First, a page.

MEXICO CITY (Reuters) - Brazilian conglomerate Odebrecht ODBES.UL plans to spend $8.1 billion in Mexico in the next five years in what appears to mark the biggest investment pledge yet from a Brazilian firm in Latin America's No. 2 economy.
Odebrecht, one of Latin America’s biggest family-owned companies, will invest in petrochemicals, renewable energy, ethanol and sugar production and highway concessions, according to a statement put out by the office of Mexico’s president.
Marcelo Odebrecht, the company’s chief executive, on Tuesday met Mexican President Enrique Pena Nieto, the statement said.
Odebrecht had no immediate comment on the announcement.
Since taking office in December, Pena Nieto has been pushing a reform agenda to boost growth and investment. Lawmakers are currently debating a bill that would open up the state-run energy sector to greater private investment.
Mexico and Brazil, which are regional rivals for attracting investments from the developed world and Asia, have at times had a patchy relationship marked by economic disputes and the failure to clinch a bilateral free trade deal.
Since 1999, Brazilian firms have invested less than $1.2 billion in Mexico, according to data on the Mexican economy ministry’s website. That is less than 0.4 percent of the $335.7 billion of foreign direct investment that flowed into Mexico during the last 14-1/2 years, mostly from the United States.
Odebrecht, headquartered in Sao Paulo and Salvador, Brazil, has enjoyed enormous growth in Latin America in recent years.
Still, according to a recent report by rating agency Moody’s, mismanagement of the regulatory environment in Brazil have made it harder for infrastructure firms to raise capital.
“Even though the infrastructure issuers Moody’s rates in Brazil have solid credit metrics, peers operating in more predictable and stable regulatory environments have higher ratings,” said Alexandre Leite, one of the report’s authors.
“Government interference and the inconsistency in the application of regulation and procedures have created further uncertainties in three infrastructure segments in particular: toll roads, electric utilities and sanitation,” he added.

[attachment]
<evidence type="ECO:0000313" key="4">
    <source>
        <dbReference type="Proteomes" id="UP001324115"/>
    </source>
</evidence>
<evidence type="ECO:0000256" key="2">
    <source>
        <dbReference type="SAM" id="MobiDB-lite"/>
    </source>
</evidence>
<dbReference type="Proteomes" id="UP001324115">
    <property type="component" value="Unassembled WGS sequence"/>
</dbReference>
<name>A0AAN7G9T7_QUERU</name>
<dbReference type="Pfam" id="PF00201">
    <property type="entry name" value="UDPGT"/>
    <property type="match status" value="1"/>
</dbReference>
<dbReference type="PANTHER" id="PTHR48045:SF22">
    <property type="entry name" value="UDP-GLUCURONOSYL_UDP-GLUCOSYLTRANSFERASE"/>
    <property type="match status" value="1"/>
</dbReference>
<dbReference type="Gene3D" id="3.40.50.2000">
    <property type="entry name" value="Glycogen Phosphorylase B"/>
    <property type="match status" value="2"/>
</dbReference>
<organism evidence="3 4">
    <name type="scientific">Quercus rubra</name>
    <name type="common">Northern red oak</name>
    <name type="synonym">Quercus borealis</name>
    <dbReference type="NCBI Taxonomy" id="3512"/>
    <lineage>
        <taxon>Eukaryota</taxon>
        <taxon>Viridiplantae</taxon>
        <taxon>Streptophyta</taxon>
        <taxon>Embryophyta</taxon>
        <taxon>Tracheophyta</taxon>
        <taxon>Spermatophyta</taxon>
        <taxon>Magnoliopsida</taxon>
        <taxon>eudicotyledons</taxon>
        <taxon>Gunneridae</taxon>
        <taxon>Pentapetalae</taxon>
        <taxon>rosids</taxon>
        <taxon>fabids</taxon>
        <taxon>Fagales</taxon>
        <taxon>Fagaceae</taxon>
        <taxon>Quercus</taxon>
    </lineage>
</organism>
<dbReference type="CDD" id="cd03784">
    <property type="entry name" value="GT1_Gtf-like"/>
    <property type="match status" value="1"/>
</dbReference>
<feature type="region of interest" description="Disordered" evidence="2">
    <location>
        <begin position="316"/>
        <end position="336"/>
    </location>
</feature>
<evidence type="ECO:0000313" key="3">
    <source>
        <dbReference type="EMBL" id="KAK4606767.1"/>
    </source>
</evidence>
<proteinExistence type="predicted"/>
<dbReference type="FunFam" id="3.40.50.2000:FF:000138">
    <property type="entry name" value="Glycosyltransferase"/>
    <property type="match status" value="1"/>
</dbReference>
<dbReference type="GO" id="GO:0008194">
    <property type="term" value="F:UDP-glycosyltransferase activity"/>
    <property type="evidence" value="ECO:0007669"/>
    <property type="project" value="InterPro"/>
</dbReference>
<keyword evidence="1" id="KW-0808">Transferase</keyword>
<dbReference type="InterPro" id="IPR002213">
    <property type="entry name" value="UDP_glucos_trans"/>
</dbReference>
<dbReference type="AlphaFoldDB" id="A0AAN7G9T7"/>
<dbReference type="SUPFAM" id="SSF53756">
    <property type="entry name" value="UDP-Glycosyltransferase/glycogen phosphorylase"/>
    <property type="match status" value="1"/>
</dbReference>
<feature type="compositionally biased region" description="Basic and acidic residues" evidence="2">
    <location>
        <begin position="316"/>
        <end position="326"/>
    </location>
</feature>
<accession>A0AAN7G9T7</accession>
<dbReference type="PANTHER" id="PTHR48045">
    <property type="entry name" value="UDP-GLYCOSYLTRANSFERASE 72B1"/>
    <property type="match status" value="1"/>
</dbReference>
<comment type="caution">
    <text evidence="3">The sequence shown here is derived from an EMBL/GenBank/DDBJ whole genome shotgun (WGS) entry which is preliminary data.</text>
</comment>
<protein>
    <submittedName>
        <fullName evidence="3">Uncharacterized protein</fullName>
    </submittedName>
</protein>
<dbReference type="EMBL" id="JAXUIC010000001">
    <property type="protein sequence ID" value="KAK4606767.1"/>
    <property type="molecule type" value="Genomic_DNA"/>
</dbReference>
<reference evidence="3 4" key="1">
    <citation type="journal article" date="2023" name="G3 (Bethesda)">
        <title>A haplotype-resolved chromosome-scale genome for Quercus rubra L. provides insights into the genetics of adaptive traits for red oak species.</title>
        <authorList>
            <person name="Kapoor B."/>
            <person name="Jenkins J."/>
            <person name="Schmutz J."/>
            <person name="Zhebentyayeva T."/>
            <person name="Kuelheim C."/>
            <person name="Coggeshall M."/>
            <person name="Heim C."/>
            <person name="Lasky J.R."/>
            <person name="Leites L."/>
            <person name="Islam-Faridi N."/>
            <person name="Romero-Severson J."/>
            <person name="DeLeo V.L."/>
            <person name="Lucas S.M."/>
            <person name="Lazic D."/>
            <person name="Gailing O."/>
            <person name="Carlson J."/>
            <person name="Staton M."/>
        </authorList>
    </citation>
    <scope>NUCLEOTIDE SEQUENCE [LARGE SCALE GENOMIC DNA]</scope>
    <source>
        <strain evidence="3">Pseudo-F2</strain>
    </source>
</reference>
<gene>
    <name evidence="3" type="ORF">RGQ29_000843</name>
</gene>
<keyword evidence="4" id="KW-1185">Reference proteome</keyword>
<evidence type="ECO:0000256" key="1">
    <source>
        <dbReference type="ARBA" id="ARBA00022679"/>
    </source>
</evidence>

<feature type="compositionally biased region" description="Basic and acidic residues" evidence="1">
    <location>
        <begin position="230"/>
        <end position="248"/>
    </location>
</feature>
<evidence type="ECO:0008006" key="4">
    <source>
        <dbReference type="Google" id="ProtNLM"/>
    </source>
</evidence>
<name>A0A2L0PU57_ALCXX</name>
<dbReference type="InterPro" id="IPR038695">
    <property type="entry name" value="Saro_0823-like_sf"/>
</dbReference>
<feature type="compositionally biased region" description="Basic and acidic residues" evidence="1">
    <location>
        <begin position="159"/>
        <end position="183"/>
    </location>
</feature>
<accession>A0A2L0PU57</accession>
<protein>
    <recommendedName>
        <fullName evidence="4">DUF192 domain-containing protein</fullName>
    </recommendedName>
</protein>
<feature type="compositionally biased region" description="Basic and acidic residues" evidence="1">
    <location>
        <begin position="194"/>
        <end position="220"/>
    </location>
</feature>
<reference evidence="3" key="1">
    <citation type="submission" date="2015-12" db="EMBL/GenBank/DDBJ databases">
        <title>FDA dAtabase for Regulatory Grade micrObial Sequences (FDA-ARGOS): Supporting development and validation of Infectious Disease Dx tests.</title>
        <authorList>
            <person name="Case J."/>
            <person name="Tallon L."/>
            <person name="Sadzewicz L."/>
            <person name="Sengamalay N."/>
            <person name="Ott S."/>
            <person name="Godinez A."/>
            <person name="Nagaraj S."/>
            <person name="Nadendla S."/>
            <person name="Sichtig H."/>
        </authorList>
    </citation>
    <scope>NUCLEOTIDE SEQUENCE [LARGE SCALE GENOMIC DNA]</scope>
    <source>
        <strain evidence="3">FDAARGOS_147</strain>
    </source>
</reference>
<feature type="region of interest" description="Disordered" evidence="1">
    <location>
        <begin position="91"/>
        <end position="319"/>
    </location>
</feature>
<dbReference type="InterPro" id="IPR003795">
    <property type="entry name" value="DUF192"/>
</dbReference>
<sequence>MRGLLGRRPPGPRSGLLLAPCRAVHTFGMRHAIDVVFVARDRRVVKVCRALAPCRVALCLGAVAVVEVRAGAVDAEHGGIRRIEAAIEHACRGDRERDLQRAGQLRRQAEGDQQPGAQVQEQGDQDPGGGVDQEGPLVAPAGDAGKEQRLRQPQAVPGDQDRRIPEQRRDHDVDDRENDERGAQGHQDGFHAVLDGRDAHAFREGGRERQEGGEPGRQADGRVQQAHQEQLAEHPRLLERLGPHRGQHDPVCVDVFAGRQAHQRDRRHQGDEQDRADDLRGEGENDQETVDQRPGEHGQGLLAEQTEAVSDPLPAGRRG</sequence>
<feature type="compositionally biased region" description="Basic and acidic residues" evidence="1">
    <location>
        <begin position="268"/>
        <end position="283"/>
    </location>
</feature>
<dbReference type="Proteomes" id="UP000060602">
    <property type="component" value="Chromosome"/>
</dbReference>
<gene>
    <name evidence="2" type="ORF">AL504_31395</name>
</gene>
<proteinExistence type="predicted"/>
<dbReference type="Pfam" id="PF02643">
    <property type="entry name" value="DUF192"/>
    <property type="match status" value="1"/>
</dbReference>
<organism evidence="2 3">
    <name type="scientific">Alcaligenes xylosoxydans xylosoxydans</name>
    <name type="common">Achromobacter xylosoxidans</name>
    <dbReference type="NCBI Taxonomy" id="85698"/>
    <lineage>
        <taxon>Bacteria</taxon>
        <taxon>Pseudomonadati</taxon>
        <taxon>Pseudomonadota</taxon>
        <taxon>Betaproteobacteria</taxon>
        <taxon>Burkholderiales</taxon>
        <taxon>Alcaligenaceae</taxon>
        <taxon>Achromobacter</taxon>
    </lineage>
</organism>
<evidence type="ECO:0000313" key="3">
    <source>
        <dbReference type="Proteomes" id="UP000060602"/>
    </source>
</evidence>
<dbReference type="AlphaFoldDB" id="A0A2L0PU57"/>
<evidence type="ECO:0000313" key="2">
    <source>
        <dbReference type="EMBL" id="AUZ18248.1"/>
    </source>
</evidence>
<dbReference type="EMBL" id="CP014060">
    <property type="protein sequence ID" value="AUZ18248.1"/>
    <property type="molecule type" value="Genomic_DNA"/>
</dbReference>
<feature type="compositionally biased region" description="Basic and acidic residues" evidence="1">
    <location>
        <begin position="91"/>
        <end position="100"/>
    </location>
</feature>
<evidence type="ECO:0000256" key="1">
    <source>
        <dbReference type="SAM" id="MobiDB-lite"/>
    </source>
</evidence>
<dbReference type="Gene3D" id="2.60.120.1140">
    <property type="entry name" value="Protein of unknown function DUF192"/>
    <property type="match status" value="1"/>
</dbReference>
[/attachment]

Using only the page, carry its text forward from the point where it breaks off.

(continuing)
YEARS OF EXPERIENCE
Odebrecht said the firm had already invested $1.8 billion of the planned amount in Mexico, according to the statement from Pena Nieto’s office. It was not clear if any of that amount had been registered in the Mexican economy ministry’s data.
With 175,000 employees in 26 countries, the conglomerate -- which includes construction, petrochemical, defense and biofuels holdings -- had $41 billion in revenues in 2012.
That was more than double its revenues in 2008, and slightly more than the annual economic output of Panama.
Earlier this year, Odebrecht said it planned to invest $20 billion globally over the next three years, with a large chunk of that spending earmarked for Peru.
The family that runs the company has more than a century of experience with public works projects, dating back to when Emil Odebrecht emigrated to South America from Germany in the 1850s and began building roads in southern Brazil.
More recently, Odebrecht has profited from good relations with Brazil’s ruling Workers’ Party, which has overtly sought to create “national champions” among Brazilian companies.
Brazil accounted for about 57 percent of Odebrecht’s revenue in 2012, with the rest of Latin America and the Caribbean contributing 28 percent.
Reporting by Michael O’Boyle, Elinor Comlay and Dave Graham in Mexico City and Brian Winter and Guillermo Parra-Bernal in Sao Paulo; Editing by Simon Gardner and Diane Craft
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